Until recently, historical study of the family as a separate institution has been neglected.1 It was customary to regard the family as an immobile institution, a fixed point, when all other institutions were in flux. We now recognize that the family has undergone considerable change over the centuries. Nor can these changes be reduced to the progressive decline of family cohesion before the onslaught of individualism, urbanization, and the modern mobile society. Actually, the family has undergone successive periods of contraction and growth in size and solidarity.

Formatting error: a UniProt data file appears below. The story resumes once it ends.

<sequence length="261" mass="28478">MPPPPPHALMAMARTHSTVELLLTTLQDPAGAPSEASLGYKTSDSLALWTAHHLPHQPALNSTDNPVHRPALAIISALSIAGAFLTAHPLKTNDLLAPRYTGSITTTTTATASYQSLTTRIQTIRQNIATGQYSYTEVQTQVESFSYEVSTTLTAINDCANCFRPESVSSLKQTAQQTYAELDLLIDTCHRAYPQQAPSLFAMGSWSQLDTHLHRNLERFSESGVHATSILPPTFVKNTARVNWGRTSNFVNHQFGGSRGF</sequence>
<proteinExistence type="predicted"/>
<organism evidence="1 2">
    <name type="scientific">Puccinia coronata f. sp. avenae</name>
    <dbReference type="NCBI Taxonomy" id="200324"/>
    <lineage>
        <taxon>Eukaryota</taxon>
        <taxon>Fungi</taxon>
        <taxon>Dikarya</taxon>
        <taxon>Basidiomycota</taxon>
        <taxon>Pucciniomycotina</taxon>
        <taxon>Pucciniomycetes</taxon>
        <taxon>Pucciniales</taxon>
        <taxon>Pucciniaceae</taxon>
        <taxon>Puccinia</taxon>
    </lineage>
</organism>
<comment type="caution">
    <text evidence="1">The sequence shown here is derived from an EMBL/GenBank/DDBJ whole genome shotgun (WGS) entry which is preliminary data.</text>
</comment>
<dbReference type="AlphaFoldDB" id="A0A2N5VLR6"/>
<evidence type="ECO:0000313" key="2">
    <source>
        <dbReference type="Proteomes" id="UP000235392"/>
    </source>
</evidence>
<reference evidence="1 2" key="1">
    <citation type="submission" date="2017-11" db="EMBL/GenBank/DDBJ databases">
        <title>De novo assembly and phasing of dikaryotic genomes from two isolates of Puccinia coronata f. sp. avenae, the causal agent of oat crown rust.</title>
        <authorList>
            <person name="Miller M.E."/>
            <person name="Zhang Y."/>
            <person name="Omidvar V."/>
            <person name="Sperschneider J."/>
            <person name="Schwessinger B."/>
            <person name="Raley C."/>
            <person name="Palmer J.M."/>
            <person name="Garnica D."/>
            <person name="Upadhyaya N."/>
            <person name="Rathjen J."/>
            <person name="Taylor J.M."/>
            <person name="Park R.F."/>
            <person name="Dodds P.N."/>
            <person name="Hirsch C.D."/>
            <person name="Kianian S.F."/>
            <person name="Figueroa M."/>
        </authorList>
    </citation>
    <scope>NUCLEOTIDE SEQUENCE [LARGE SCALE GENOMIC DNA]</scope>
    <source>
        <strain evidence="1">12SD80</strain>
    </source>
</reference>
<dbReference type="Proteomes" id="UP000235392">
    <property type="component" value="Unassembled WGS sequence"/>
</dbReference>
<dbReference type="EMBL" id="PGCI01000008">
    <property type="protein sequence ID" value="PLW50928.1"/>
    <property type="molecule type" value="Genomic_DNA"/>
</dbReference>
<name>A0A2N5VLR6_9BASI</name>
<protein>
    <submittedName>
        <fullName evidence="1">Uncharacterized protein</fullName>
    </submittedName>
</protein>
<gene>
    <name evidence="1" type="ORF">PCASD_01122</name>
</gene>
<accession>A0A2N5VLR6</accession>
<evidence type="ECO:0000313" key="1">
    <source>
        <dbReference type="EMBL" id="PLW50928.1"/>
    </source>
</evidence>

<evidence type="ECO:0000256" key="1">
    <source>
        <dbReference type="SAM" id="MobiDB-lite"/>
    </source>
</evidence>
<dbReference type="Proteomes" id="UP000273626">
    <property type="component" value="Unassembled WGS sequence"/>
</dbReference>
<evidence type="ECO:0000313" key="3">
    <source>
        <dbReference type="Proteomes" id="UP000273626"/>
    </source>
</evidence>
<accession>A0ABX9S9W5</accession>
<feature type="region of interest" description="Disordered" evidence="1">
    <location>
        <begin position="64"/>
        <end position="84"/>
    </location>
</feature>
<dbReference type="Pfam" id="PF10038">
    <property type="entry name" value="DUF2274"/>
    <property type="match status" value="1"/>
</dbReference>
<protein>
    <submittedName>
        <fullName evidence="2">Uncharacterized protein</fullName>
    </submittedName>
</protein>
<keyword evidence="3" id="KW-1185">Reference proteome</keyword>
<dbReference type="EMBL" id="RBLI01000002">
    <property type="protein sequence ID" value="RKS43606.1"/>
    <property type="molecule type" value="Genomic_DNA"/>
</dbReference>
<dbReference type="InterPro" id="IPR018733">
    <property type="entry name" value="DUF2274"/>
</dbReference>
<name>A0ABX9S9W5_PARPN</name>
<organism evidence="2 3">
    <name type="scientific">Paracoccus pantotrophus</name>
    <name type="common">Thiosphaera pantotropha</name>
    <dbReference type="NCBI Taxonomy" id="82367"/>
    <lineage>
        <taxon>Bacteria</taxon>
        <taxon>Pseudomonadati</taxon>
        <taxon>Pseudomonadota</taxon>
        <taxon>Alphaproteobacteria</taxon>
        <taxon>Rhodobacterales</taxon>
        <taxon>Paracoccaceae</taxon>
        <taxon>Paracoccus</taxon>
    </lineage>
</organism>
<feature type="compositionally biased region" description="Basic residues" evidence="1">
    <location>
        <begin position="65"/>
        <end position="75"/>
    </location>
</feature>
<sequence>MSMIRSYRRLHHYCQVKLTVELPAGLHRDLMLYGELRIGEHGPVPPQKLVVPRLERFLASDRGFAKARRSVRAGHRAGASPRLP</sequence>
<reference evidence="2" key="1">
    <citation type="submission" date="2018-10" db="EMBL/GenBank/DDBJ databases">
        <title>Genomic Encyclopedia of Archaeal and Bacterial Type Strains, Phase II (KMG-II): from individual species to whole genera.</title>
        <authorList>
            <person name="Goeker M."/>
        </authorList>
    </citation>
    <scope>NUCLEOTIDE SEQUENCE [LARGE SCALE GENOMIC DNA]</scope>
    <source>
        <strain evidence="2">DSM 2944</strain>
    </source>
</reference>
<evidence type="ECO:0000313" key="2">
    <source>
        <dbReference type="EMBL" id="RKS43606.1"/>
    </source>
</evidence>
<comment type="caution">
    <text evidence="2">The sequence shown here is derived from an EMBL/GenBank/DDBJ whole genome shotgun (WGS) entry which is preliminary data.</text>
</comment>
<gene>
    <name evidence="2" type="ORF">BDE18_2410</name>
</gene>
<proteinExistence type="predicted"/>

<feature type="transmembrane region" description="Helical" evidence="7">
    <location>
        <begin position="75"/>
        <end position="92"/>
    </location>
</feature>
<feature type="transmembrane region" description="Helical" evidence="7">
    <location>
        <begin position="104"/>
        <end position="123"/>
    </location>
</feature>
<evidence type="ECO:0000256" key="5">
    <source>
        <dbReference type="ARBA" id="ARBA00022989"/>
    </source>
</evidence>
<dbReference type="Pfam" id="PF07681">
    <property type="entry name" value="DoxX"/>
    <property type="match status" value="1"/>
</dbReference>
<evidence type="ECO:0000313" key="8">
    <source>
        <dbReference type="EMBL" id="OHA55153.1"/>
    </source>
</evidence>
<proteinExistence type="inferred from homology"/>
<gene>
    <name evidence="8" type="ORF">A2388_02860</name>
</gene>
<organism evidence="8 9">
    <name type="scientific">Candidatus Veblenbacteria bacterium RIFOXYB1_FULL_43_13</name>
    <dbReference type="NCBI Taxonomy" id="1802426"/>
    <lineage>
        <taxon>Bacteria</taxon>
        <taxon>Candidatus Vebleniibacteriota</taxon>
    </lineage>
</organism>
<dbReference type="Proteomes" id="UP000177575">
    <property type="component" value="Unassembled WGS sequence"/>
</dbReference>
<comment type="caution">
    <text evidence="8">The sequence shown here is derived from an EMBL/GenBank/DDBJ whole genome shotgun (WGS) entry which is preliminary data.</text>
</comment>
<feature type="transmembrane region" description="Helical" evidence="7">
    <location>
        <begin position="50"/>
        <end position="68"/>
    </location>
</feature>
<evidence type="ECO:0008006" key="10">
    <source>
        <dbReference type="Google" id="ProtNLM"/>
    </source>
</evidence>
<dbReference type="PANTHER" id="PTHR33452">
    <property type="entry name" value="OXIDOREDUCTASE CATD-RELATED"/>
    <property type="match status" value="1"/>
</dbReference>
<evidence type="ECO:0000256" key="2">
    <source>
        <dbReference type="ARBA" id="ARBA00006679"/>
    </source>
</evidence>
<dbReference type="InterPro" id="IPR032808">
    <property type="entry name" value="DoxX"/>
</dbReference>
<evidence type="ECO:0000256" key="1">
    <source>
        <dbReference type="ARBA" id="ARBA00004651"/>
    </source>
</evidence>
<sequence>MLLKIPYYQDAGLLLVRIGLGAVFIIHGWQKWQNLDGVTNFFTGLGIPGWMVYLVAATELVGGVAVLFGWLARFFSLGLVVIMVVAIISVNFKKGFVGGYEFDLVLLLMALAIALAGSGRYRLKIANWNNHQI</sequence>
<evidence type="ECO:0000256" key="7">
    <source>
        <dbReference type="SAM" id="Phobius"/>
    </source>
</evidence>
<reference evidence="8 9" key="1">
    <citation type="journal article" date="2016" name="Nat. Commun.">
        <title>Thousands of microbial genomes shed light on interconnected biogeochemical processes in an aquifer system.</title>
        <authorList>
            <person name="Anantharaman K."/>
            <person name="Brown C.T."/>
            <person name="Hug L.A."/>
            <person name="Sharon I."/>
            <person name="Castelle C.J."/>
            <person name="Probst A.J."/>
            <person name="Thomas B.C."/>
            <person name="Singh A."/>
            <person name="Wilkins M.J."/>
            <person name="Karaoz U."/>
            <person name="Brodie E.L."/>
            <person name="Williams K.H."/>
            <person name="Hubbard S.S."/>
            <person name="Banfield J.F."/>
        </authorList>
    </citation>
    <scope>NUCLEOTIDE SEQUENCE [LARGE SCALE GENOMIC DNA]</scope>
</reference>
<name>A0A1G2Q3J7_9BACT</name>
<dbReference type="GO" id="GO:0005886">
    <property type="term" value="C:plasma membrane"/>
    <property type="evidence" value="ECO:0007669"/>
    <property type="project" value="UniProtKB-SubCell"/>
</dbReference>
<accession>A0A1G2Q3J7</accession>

KeywordsFatigue Migration Europe Income Assure
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- 1.Since 1960, French scholars, led by Georges Duby, Robert Mandrou, and Philippe Aries, have initiated a new interest in the history of the family. See Joan Thirsk, “The Family,” Past and Present, XXVII (1964), 116–122. Much of our commentary here is based on this review article.Google Scholar
- 1.See D. V. Glass and D. E. C. Eversley, eds., Population in History (New York, 1965), especially the article by Louis Henry.Google Scholar